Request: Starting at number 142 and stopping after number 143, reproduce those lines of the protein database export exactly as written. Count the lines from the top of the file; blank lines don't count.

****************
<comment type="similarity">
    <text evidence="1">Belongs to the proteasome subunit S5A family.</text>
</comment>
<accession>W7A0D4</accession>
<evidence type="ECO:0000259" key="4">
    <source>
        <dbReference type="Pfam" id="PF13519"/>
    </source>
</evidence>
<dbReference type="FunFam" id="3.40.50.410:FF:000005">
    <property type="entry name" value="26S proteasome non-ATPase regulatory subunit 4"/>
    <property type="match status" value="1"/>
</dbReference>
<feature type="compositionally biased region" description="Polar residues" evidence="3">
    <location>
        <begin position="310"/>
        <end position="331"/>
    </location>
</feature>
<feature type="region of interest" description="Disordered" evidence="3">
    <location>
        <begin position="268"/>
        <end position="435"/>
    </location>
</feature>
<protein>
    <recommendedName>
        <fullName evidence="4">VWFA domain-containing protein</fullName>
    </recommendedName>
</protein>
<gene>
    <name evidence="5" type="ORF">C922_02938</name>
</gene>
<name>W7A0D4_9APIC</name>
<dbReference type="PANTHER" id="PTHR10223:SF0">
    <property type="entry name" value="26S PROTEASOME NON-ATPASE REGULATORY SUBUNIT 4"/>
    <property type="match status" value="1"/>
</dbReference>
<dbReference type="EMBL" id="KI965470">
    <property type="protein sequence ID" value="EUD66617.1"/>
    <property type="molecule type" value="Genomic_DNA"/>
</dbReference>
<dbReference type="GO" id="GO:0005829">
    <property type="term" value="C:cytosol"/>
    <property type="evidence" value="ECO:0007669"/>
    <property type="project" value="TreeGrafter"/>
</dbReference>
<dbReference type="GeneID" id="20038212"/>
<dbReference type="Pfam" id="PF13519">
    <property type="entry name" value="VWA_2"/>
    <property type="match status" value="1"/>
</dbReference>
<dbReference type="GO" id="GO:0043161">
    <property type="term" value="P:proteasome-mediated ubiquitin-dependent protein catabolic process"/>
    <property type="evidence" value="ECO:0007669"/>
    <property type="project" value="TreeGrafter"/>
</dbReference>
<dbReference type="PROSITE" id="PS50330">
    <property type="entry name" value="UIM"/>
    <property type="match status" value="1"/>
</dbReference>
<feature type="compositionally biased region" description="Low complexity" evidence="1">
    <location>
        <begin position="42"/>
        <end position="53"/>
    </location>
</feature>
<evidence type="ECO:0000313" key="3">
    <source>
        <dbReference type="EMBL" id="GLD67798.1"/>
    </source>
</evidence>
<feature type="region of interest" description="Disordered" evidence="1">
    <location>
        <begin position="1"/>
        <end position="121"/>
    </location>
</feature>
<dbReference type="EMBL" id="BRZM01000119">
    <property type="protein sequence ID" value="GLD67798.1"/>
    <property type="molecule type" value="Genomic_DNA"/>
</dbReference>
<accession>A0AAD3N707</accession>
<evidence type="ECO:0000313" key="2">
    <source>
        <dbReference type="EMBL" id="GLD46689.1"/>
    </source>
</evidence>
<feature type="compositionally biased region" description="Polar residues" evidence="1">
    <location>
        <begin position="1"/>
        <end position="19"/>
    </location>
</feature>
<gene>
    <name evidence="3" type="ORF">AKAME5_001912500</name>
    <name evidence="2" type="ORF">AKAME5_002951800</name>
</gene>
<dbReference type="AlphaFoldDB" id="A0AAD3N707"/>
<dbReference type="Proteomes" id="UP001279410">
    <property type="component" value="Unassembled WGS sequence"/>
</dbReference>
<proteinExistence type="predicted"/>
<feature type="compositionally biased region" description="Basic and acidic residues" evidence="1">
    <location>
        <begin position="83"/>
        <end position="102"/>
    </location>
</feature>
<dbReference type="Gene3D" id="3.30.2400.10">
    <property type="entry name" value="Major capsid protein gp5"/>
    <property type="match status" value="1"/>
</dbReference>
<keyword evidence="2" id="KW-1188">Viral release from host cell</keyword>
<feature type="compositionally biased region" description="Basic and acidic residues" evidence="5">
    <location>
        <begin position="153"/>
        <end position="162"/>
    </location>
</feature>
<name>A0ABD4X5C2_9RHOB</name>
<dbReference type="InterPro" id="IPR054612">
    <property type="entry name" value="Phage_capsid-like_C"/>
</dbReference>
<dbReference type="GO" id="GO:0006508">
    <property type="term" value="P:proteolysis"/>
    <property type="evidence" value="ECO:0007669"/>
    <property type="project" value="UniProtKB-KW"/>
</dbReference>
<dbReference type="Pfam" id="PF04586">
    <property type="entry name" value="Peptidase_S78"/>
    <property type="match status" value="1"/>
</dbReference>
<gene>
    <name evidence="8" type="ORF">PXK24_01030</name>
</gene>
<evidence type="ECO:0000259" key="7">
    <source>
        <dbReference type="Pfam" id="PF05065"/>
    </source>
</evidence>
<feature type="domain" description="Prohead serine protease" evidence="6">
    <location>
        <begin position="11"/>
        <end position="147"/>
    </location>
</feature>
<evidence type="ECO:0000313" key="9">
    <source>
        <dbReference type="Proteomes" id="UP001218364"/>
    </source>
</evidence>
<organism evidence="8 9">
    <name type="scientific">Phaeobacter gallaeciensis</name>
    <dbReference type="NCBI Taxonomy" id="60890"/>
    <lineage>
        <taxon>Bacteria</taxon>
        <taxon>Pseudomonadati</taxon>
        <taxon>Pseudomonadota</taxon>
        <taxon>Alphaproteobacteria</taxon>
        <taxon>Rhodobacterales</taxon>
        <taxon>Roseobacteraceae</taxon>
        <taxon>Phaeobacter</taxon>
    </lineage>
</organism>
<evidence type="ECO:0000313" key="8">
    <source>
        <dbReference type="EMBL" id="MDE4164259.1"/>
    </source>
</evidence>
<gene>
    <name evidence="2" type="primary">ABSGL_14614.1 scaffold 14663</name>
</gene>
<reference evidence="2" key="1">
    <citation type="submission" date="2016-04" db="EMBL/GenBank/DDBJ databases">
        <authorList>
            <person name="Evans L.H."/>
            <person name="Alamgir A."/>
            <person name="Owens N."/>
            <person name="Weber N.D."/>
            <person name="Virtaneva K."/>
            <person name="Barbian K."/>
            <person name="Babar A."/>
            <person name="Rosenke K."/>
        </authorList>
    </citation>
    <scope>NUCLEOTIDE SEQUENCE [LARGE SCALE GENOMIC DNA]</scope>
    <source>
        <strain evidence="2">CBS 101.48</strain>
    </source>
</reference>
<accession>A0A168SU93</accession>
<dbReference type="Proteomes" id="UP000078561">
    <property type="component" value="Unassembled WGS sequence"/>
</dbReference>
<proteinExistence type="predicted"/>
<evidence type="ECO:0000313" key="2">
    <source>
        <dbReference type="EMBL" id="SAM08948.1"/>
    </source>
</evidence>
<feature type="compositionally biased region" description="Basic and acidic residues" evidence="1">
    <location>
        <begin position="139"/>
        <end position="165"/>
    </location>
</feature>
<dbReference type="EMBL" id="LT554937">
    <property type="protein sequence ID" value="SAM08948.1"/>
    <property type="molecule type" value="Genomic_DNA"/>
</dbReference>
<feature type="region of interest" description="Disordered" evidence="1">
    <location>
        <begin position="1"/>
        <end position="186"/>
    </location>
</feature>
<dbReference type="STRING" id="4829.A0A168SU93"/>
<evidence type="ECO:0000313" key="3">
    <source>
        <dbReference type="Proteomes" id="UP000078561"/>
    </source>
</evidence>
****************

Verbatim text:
<feature type="domain" description="Prohead serine protease" evidence="6">
    <location>